Adoration of the Magi - Sandro Botticelli
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Adoration of the Magi - Botticelli

Regular price $ 60.00 $ 0.00

Stretched (Framed ¾”) Canvas Giclée Prints
12 x 16 inches: $60.00
16 x 20 inches: $80.00
20 x 24 inches: $100.00

24 x 30 inches: $130.00
30 x 36 inches $190.00
36 x 42 inches $215.00

Non-Stretched 2" (No Frame) Canvas Giclée Print
40 x 48 inches $175.00
44 x 56 inches $220.00

Original measures 44 x 53 inches. Sizes selected to maintain proportions of the original but other sizes are available on request. FREE SHIPPING IN U.S.

There are few works of art that capture the spirit of the Renaissance as well as the Adoration of the Magi (1475) by Sandro Botticelli does. The work is a technical masterpiece but it is also a record of social and political life in 15th century Florence, the birthplace of the Renaissance.

The work is essentially Florentine. Botticelli was born and died in Florence. And the painting is an unabashed tribute to the Medici who ruled in Florence and Tuscany for four centuries. The models for the Magi, alternatively known as the Three Wise Men or the Three Kings, are Cosimo and his two sons Piero and Giovanni. Cosimo, the patriarch of the family is the old man who kneels before the Virgin. He had died in 1464. His son, Piero the Gouty, in the red cloak, had died in 1469 and Giovanni, in the white mantle trimmed with gold, had died, earlier, in 1463. But very much alive are his two legitimate grandsons, sired by Piero. Lorenzo the Magnificent is the confident young man on the left next to the horse with hands on his sword. And the man who stands in the foreground on the right wearing black and red is Giuliano.

The score of figures includes an assortment of Medici supporters and allies and two important beneficiaries. The first is Guasparre di Zanobi Lama o del Lama, a banker who had prospered from money changing. He commissioned the work to hang in a niche of his private chapel in the church of Santa Maria Novella. Of the row of figures standing on the right against the ruined wall, he is the one, in a blue robe and white gloves, looking at the viewer. The second personality is Botticelli himself, also looking at us, wearing a yellow cloak.

The Adoration is not only regarded as a masterpiece today but caused quite a sensation after its completion five and a half centuries ago. Giorgio Vasari, the 16th century painter, architect and art historian tells us that the work brought Botticelli such notice that Pope Sixtus IV gave him the job of decorating the chapel of his palace in Rome. In his Lives of the Most Excellent Painters, Sculptors, and Architects, from Cimabue to Our Times, Vasari gushes over the Adoration saying at one point ‘certainly a remarkable piece of work’ and at another ‘a marvelous painting which today amazes every artist by its colouring, its design, and its composition’.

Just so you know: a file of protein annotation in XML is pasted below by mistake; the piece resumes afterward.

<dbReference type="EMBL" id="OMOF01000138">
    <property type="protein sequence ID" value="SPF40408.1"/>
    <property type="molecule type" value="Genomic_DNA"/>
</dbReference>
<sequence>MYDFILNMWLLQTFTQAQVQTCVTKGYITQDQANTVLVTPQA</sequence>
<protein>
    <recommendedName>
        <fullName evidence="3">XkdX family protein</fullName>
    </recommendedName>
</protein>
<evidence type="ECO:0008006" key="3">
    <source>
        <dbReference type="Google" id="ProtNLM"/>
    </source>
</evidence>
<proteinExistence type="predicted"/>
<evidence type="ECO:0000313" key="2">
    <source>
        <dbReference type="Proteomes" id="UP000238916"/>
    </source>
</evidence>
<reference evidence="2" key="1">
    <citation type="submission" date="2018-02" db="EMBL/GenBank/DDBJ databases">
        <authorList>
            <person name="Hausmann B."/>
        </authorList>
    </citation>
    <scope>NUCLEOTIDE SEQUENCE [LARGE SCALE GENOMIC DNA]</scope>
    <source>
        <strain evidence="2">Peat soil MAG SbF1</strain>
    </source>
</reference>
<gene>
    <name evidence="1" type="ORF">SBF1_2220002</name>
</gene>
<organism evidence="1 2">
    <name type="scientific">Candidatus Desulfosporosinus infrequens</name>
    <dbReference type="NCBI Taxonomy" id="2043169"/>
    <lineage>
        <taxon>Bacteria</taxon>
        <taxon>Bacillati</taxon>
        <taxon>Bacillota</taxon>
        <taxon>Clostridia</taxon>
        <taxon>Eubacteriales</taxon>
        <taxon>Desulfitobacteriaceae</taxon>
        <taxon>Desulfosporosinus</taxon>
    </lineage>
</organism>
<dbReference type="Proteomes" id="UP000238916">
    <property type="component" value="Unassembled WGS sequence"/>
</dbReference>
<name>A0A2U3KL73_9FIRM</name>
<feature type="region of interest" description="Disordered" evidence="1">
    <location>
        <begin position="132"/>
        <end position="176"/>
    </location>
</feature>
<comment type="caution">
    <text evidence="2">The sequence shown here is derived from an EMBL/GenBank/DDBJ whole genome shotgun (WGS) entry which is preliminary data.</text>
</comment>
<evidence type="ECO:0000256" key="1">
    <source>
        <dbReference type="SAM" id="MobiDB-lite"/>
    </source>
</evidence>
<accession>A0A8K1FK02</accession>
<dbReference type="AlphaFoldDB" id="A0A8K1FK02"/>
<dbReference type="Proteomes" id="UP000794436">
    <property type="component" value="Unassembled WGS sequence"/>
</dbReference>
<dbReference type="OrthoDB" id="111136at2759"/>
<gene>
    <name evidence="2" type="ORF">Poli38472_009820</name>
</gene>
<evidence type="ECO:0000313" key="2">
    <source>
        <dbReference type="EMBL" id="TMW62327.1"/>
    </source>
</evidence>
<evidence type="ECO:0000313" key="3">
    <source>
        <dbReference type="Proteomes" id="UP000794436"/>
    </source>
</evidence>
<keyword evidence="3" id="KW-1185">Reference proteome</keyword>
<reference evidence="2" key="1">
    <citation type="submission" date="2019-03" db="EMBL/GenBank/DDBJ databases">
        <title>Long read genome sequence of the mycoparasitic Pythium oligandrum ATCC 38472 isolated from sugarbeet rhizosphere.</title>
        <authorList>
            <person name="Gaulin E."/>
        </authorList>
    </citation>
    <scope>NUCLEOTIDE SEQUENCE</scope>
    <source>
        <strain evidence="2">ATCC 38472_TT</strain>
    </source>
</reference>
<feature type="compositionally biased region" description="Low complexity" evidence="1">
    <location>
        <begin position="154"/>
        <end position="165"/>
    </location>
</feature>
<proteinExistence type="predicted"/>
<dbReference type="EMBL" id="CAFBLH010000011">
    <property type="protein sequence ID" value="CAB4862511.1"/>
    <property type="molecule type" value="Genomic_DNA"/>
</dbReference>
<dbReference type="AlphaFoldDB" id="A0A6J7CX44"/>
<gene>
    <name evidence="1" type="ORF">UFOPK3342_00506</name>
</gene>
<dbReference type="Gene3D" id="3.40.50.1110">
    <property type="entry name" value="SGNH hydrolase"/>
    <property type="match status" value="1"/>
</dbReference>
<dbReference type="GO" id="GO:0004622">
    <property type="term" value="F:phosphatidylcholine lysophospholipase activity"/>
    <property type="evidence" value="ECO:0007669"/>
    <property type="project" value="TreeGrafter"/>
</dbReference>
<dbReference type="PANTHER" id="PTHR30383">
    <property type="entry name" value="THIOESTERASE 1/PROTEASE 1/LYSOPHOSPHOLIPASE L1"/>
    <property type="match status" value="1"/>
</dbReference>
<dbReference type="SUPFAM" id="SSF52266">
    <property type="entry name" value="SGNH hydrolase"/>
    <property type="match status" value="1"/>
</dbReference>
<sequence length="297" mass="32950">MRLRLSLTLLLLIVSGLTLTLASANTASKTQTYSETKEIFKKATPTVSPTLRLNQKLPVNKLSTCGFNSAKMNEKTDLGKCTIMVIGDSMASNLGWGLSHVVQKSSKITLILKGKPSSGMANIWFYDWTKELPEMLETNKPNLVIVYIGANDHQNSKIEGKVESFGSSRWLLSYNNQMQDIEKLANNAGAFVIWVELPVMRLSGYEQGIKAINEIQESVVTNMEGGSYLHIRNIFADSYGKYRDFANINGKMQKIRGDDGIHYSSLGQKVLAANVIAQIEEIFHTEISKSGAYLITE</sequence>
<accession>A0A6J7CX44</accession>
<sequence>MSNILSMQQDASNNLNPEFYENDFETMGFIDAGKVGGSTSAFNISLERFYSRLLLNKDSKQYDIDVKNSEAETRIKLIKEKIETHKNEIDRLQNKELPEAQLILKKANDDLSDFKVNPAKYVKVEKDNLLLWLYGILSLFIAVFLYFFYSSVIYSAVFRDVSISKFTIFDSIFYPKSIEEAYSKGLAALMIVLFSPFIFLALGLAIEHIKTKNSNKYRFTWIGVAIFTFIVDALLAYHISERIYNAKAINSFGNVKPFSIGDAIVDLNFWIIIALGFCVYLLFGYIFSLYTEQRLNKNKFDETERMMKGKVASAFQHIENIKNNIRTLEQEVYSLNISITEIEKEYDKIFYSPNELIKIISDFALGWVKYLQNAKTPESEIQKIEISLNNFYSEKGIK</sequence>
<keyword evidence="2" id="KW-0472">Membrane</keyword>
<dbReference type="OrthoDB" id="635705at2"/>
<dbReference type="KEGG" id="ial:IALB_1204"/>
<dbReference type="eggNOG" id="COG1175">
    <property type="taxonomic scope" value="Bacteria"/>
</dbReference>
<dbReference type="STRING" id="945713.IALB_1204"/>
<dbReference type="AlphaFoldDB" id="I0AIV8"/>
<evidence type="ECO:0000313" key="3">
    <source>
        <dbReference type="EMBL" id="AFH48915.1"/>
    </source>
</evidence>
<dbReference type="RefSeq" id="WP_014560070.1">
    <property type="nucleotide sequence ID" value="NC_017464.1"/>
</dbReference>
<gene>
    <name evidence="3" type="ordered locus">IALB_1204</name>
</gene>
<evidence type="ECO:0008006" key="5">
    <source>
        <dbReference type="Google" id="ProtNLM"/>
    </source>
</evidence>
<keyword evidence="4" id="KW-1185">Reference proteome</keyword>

The journey of the Three Kings to pay obeisance to the infant Jesus is an integral part of the Christmas story. It was a frequent subject of art. Botticelli himself painted five Adorations. The event was celebrated in Florence, since medieval times, by the Feast of Epiphany. Its traditions were preserved by the Compagnia dei Magi who congregated at the Monastery of San Marco. The members of the Compagnia comprised Florence’s elite. Every five years, a procession of magnificent display would make its way through the streets of Florence to commemorate the journey of the Three Wise Men. It started at the Monastery of San Marco, made a stop near the Baptistery of St. John or the Piazza della Signore where a temporary 'Kingdom of Herod' would be constructed then continued to the crèche and back to San Marco.

The Compagnia played a central role in Florentine society. And the Medici, always cognizant of the importance of such political instruments, soon wielded great influence in its councils. For the Medici, the festival was an opportunity to show off, to display their wealth and preeminence. Undoubtedly, they would have been immensely thrilled by del Lama’s tribute. As Silvia Malaguzzi suggests in Botticelli (2004), the Medici saw themselves, like the Three Kings, not only as temporal rulers but as guardians, on earth, of the spiritual realm.

Title: Adorazione dei Magi (Adoration of the Magi, 1475)
Artist: Sandro Botticelli (1445 – 1510)
Framework: Tempera on wood panel
Dimensions: 111 x 134 cm (44 x 53 inches)
Location: Uffizi Gallery, Florence, Italy